“Most people think of dollars as money,” Robert says, “but the reality is that the dollar is not. An amusing way of looking at this is to realize you can buy $10,000 in cash from the U.S. Bureau of Engraving and Printing for only $45. The catch is that they’re shredded.”
More to the point: “Since Nixon took the dollar off the gold standard in 1971, it is no longer money.
“Before 1971, there was a relationship between a dollar and how much gold was backing that dollar in the U.S. Treasury,” Robert says. “After 1971, that dollar was not backed by anything other than the full faith and credit of the United States government.
“[The dollar] can go up and down in value depending on how other currencies are performing and based on many economic conditions. It is tied to nothing and can move in either direction very quickly.
“The good news is you can [use] fake money to buy real money and real assets,” says Robert.
And here’s the thing: “When I purchase gold,” says Robert, “I do not expect an ROI because I am not taking a risk.
“When I purchase real gold… I purchase [it] forever. I never plan on selling. Just as Warren Buﬀett holds stocks forever, I will purchase gold… forever.
“I use [gold] not as an investment but as a hedge,” Robert says, “and [now] you can easily get started building your wealth through gold…”
As for oil, it’s up 75 for a barrel of WTI at $54.39. And, well, we already mentioned the price of gold above…
“While other parts of the economy may show some weakening, consumers have remained confident and willing to spend,” says Lynn Franco of the Conference Board that surveys 3,000 U.S. families to track the consumer confidence index.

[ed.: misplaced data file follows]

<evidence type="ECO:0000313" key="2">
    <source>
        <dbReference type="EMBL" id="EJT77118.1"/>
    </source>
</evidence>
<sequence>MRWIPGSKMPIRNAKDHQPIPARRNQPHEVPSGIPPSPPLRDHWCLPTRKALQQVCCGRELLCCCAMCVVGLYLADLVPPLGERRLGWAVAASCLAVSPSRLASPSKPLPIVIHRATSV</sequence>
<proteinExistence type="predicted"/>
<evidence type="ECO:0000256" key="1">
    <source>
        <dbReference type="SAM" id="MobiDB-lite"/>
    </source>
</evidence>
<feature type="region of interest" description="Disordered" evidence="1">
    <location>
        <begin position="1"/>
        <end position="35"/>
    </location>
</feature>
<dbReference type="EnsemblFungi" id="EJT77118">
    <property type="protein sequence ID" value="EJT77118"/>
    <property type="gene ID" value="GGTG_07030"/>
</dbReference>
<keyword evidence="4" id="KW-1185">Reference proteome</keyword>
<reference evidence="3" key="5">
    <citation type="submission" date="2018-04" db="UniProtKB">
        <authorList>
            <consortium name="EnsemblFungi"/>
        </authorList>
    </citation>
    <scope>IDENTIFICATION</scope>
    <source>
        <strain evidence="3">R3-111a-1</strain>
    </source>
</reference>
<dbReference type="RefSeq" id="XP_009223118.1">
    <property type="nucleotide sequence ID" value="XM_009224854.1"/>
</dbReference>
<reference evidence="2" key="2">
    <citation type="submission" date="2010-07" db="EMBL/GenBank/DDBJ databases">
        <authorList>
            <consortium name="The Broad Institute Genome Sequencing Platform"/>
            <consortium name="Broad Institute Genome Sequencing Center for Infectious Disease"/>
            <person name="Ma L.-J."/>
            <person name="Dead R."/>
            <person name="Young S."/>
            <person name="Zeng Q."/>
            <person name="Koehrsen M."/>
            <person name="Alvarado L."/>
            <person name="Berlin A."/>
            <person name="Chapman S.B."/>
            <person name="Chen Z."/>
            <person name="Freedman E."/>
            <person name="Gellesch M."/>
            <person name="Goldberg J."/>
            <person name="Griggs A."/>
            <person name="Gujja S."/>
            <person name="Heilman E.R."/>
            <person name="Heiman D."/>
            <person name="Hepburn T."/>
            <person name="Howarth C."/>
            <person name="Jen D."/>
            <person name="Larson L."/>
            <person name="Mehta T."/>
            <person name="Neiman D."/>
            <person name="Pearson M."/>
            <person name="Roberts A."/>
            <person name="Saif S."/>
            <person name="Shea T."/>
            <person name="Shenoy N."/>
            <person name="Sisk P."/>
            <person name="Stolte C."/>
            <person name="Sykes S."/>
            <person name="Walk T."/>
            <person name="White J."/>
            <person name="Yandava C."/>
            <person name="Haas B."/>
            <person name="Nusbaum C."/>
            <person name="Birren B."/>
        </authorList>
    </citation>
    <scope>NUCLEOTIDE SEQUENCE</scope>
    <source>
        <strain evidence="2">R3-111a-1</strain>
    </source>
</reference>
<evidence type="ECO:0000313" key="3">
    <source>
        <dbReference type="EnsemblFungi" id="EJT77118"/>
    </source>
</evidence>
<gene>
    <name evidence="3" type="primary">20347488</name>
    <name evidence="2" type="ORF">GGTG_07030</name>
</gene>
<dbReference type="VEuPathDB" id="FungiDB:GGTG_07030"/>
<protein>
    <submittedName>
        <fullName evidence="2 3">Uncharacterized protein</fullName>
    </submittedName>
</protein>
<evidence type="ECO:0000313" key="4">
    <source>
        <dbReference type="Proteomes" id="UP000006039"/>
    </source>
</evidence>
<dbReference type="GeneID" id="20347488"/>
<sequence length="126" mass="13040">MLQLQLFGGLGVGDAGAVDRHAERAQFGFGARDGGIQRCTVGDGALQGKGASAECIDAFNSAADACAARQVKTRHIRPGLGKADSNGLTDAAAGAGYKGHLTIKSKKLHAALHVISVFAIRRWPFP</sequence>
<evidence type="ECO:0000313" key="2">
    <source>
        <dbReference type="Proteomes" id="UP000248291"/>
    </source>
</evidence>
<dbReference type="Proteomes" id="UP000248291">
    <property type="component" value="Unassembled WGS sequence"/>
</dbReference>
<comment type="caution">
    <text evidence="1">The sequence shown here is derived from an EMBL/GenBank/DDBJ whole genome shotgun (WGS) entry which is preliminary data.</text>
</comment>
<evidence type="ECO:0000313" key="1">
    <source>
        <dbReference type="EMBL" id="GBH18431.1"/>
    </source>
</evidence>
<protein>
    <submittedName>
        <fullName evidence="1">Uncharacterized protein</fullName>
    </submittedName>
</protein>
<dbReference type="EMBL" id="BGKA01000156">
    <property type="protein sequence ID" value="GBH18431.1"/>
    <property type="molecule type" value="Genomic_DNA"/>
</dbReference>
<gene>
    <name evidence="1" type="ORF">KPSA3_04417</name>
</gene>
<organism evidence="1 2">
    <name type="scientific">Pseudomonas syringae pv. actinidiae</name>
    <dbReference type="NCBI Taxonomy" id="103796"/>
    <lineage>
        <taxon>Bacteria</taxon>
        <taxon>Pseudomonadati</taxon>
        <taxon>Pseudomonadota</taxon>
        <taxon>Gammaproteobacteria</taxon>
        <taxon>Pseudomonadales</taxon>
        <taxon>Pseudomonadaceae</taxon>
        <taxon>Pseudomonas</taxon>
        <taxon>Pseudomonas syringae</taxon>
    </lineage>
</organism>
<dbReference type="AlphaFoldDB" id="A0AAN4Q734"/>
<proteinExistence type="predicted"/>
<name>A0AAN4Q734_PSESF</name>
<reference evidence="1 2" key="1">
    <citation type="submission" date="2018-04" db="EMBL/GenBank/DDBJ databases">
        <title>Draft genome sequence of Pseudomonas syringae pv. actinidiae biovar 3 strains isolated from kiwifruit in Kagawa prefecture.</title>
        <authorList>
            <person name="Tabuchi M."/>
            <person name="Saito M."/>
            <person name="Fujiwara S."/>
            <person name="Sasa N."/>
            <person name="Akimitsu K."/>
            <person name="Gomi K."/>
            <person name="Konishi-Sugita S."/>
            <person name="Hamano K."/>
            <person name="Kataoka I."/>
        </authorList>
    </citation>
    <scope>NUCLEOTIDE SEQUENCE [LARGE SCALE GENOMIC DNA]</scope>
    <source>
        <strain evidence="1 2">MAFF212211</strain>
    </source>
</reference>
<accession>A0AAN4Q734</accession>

While expectations for the next six months cooled marginally from July, the survey’s results show consumers are as optimistic about the overall current economy as they’ve been since 2000.
The Case-Shiller home price index stayed static in June, below consensus, making year-over-year growth now the slowest since 2012. A separate home-price measure from the Federal Housing Finance Agency also clocked in below expectations. Perhaps a sharp decline in mortgage interest rates will put a floor under the housing market…
“President Trump has repeatedly claimed that the United States does not bear the costs of [trade war] tariffs,” says an article at The Hill.
But according to the Congressional Budget Office, trade tariffs enacted by Trump’s administration will cost each U.S. family $580 by 2020.
Doesn’t sound like much? (Although we’re pretty definite you could think of other ways to spend $580.)
“That figure — which does not include new tariffs scheduled to go into effect in September and December — amounts to a significant chunk of economic growth. It is the equivalent of roughly $60 billion in lost economic activity,” The Hill reports.
Not only that: “Higher trade barriers — in particular, increases in tariffs — implemented by the United States and other countries since January 2018 are expected to make U.S. GDP about 0.3% smaller than it would have been otherwise by 2020,” says CBO Director Phillip Swagel.
But hey, look on the bright side — the CBO calculates trade war tariffs will add $33 billion to the U.S. Treasury.
But… that’s a net loss of $27 billion, right?